Making an Automatic Firearm
The offence of making an automatic firearm is outlined in section 102(1) of the Criminal Code.
A person commits the offence of making an automatic firearm when they create a firearm that can continuously shoot projectiles when the trigger is pressed.
For the purposes of the Criminal Code, the definition of firearm includes items other than a pistol, handgun, or rifle.
Person A 3D prints a firearm that can continuously shoot plastic bullets when they hold down the trigger.
Person B puts an attachment onto their semi-automatic AK-47 so that instead of only being able to shoot one bullet when the trigger is pressed, it can continuously shoot bullets when the trigger is pressed.
R. v. Montague, 2014 ONCA 439 (CanLII)
In R v Montague, the two accused, firearms dealers and manufacturers, were charged with making an automatic firearm after 200 firearms and related devices were found in the basement of their home. They knew that they did not have any legal authorization or licences permitting the possession of these items, but wrongly believed that they had a constitutional right to operate their business regardless.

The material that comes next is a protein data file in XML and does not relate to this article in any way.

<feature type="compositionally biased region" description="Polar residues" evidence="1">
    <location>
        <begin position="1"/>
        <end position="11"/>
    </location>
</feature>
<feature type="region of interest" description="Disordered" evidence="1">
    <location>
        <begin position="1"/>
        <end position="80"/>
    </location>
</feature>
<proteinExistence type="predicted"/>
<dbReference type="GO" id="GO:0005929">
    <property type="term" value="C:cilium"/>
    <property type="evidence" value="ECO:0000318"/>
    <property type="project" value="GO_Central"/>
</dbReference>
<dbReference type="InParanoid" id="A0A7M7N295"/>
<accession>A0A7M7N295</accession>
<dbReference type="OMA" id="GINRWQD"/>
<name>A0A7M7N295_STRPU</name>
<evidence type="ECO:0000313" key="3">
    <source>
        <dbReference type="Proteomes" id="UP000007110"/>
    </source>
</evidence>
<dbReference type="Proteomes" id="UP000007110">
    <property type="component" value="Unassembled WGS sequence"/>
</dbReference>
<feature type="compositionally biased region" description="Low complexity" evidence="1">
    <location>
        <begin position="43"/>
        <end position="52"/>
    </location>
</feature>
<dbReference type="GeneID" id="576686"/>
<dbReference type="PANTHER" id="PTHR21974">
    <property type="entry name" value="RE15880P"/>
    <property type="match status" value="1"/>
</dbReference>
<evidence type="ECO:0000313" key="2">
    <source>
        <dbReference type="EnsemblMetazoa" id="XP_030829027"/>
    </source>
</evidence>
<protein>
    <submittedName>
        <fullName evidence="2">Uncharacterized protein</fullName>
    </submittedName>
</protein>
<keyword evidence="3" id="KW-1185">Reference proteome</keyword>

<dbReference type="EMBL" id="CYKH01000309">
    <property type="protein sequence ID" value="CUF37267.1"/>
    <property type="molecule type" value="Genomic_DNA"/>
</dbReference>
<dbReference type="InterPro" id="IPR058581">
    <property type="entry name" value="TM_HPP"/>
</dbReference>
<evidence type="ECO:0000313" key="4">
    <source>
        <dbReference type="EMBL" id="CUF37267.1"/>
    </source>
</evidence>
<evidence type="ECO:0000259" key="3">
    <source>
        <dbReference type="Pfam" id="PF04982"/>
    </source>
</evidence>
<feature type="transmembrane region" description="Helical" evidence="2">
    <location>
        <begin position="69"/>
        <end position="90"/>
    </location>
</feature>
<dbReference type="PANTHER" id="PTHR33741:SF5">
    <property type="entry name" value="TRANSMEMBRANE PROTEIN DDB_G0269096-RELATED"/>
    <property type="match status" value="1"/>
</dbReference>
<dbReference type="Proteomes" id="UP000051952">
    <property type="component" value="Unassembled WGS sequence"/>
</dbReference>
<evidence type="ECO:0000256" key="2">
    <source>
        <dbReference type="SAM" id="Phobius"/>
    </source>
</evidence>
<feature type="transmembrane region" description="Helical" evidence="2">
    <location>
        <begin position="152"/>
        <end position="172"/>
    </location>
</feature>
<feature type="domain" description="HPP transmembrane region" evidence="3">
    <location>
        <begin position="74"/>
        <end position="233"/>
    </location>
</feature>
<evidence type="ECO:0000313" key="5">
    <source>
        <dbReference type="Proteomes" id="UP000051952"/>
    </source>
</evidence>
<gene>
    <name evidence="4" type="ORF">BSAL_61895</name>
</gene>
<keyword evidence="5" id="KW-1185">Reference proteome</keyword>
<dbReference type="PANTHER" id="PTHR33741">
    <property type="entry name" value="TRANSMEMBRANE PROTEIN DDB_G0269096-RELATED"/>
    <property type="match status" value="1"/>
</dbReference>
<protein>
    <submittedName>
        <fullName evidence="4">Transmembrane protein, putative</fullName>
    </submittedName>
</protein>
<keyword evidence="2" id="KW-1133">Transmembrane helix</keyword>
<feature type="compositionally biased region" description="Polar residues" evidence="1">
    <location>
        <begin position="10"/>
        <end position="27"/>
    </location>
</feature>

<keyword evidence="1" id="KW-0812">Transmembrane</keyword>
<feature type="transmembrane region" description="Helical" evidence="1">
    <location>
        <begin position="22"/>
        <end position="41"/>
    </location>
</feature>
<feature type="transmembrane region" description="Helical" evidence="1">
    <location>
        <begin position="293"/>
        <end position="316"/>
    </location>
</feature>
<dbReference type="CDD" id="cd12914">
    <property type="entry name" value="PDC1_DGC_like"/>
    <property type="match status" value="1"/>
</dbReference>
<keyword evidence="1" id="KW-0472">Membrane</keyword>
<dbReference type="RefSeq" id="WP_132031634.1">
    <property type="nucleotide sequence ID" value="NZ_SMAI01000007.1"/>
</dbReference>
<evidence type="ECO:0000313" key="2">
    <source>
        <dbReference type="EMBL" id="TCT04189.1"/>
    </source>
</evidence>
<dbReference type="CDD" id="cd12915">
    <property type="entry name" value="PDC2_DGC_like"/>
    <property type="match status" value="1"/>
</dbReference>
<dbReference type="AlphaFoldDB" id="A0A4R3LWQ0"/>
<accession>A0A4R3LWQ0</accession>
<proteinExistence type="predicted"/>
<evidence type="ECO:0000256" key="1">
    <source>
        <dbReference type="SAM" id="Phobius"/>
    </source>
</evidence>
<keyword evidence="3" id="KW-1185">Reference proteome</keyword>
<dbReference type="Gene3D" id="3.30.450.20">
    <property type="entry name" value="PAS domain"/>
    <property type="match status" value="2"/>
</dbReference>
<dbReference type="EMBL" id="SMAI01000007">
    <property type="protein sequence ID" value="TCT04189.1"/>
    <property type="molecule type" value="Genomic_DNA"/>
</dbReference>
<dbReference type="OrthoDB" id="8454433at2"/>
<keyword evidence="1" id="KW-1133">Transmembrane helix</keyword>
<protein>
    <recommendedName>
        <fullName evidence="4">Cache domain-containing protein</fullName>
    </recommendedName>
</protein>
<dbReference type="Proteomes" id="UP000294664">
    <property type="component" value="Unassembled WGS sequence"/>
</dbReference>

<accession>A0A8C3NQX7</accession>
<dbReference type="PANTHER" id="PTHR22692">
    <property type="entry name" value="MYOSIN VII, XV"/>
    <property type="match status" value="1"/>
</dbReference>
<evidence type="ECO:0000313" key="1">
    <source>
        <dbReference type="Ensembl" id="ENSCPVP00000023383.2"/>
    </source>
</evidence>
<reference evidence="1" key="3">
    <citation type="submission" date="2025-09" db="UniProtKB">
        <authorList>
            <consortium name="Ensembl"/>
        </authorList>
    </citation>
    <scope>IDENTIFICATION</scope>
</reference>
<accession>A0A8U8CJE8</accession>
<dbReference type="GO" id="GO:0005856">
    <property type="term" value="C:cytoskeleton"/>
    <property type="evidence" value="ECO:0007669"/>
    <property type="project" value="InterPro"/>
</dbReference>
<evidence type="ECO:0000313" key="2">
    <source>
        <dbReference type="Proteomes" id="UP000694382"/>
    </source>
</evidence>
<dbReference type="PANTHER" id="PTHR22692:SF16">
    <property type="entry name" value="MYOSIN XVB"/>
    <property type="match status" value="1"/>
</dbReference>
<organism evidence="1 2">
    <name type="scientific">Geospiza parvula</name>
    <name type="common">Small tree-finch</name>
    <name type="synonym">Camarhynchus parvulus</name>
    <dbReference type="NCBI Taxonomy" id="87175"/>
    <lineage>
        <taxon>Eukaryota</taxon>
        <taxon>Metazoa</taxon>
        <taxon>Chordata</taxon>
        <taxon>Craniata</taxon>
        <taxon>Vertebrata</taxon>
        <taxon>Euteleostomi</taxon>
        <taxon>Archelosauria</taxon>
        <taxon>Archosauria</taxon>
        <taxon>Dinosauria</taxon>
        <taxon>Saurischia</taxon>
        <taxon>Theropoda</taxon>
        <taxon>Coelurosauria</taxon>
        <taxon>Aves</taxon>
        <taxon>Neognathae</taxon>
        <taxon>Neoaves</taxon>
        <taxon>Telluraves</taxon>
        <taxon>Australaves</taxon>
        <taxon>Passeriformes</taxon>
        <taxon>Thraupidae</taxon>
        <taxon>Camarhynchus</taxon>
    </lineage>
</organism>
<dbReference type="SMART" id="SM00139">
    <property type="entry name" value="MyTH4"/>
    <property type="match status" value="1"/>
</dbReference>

Offence Specific Defence(s)
Did Not Manufacture, Assemble or Alter
Where the person purchases an automatic firearm that can already continuously shoot projectiles when pressing the trigger and they do not alter it in any way, they have not completed the offence of making an automatic firearm.
Where a person manufactures or assembles a firearm that cannot continuously shoot projectiles when the trigger is pressed or where their alterations to a firearm do not enable it to continuously shoot projectiles when the trigger is pressed, they have not completed the offence of making an automatic firearm.
Definition of Firearm
If the person is in possession of an object that does not fall under the Criminal Code’s definition of a “firearm” then they have not committed the offence of making automatic firearm.
More Legal Information
In criminal cases, there are very strict rules governing what evidence can be used and how it can be used.
The rights enjoyed of all those within Canada are contained in the Canadian Charter of Rights and Freedoms.
Criminal procedure is the process by which an accused person is arrested and brought through the justice system.
Sentencing refers to the punishment that is ordered when an individual is found guilty of a criminal offence.